Regulating Coaching Centres

Regulating Coaching Centres

News: The recent guidelines for regulating coaching centres, released by the Ministry of Education, Government of India, aim to address concerns related to private coaching centres such as student suicides, fire incidents, lack of facilities, and teaching methodologies.

What are the guidelines?
• Registration: Coaching centres must apply for registration with the local competent authority, adhering to specified forms, fees, and document requirements set by the government. Each branch of a coaching centre is treated as a distinct entity, requiring separate registration applications.
• Student Enrolment: Coaching centres cannot enrol students below 16 years of age.
• Fee Structure: The guidelines aim to prevent coaching centres from charging exorbitant fees.
• Safety Norms: Coaching centres must conform with fire safety and building safety norms.
• Psychological and Mental Health Support: Coaching centres are required to provide psychological and mental health support to students.
• Misleading Promises: Coaching centres are prohibited from making misleading promises and guaranteeing rank or good mark.

Need for regulation:
• The alarming increase in student suicides, with 26 reported cases in Kota alone in 2023, underscores the immense pressure on schoolchildren.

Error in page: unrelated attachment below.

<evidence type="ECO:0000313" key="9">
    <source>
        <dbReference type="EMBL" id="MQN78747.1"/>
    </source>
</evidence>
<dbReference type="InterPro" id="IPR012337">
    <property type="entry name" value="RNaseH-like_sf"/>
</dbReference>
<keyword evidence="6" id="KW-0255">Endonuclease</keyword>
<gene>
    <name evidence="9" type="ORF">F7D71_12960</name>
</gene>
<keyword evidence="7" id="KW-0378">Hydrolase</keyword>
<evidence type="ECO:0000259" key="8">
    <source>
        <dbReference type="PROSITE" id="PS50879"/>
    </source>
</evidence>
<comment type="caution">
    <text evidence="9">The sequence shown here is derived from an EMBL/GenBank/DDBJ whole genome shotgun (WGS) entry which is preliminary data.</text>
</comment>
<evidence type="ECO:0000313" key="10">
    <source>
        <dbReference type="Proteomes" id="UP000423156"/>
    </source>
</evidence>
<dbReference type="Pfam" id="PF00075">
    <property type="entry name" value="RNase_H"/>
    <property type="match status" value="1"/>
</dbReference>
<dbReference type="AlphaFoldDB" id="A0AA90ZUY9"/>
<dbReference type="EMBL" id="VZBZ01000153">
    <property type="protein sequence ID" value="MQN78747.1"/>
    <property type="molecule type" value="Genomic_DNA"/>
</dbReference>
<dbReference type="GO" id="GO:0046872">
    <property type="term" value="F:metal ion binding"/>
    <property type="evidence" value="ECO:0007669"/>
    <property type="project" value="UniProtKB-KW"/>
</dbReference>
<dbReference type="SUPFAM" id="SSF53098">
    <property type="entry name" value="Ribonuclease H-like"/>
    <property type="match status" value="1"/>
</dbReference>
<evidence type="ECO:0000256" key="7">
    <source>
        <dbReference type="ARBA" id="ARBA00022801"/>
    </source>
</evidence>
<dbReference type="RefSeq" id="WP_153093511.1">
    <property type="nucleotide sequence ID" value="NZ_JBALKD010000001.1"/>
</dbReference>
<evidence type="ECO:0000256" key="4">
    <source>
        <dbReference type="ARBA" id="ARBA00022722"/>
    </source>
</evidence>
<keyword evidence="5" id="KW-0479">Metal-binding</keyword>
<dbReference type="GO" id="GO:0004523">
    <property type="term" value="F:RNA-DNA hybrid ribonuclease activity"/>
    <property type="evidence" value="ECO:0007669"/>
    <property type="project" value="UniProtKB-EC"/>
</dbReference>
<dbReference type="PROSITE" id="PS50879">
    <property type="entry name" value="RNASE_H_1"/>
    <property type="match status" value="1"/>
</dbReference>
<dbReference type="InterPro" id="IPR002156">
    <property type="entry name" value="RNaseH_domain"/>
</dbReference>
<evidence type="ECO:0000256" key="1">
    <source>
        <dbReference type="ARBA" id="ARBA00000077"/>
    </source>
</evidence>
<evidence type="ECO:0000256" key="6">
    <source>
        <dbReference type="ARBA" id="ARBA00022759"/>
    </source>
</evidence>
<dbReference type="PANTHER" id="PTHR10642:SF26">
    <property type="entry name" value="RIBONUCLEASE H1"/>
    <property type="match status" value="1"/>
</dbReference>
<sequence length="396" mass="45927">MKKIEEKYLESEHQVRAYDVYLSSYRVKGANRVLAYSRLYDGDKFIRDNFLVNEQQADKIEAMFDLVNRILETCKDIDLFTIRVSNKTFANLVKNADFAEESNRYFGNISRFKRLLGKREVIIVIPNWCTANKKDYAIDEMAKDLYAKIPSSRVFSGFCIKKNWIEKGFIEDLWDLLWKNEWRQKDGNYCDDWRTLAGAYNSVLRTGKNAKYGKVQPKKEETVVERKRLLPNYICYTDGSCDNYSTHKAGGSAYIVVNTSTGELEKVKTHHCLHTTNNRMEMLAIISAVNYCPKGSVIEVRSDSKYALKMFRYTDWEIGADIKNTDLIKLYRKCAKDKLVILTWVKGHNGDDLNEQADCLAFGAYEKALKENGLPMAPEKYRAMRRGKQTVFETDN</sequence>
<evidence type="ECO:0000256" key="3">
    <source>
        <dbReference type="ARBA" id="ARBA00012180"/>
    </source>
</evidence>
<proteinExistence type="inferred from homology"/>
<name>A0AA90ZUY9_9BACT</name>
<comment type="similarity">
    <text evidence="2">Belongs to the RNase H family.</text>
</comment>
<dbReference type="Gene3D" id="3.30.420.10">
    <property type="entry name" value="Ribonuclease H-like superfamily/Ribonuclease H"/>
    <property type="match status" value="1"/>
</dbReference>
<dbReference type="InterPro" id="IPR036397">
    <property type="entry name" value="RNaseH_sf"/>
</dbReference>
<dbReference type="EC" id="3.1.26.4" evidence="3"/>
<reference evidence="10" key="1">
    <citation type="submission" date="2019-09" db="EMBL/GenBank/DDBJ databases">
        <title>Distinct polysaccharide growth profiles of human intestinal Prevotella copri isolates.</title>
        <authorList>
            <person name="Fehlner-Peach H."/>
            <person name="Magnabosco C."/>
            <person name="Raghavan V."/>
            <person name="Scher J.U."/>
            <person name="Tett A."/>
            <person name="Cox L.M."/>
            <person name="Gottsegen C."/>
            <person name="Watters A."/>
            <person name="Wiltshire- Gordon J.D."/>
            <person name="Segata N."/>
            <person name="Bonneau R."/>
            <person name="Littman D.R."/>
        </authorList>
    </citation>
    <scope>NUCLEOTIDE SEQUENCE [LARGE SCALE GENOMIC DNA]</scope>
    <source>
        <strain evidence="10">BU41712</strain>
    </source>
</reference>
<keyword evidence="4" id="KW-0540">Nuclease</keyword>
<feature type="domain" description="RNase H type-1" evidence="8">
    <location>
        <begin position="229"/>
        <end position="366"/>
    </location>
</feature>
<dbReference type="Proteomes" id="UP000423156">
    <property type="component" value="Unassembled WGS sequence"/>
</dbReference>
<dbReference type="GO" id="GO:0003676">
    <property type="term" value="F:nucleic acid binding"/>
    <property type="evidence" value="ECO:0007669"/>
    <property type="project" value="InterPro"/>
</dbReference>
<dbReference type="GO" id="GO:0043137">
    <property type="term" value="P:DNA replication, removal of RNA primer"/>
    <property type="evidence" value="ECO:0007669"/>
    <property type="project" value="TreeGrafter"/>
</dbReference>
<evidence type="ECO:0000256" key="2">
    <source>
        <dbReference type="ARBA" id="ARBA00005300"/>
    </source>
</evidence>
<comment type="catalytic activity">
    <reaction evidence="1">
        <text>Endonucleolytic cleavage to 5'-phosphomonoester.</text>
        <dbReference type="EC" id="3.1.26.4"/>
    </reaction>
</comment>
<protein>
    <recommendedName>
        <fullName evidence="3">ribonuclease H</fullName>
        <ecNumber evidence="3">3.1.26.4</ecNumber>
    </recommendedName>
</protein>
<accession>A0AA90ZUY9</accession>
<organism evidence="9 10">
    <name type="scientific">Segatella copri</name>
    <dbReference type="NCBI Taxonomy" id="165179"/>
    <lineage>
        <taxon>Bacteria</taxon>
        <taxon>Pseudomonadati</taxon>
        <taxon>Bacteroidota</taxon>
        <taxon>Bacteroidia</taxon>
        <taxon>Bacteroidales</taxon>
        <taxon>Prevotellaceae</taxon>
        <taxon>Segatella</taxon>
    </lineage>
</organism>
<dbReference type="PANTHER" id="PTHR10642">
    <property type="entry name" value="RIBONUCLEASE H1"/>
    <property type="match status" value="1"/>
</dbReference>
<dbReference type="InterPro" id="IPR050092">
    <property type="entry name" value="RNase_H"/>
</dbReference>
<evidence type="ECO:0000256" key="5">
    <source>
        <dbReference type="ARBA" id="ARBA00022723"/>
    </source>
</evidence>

• The Department of Higher education, emphasized on the need for regulations in light of issues like student suicides, fire incidents, inadequate facilities, and teaching methodologies.
• The rise of ‘dummy schools’ linked to coaching centers, where physical attendance is not mandatory, has raised concerns. Parents often uproot their families and take loans to relocate to coaching hubs in pursuit of quality education.

What is the perspective of coaching centre’s and parents?
• The Coaching Federation of India (CFI), representing over 25,000 coaching institutes, may legally contest the minimum age requirement, seeking a reduction from 16 years to 12 years.
• Well known coaching centres are of the view that the regulations may intensify competitive stress among students, offering them less time for preparation.
• Anubha Shrivastava Sahai, President of the India-Wide Parents’ Association, raised concerns about the age limit criteria. She mentioned that many students commence preparation for competitive exams like NEET and JEE from the age of 15. As schools lack provisions for these exam preparations, coaching becomes the sole viable option.

• Misleading promises that guarantee high scores and emphasize solely on achieving Good ranks have come at the cost of holistic student development. However, the regulations also highlight the necessity of improving quality of education in school. 

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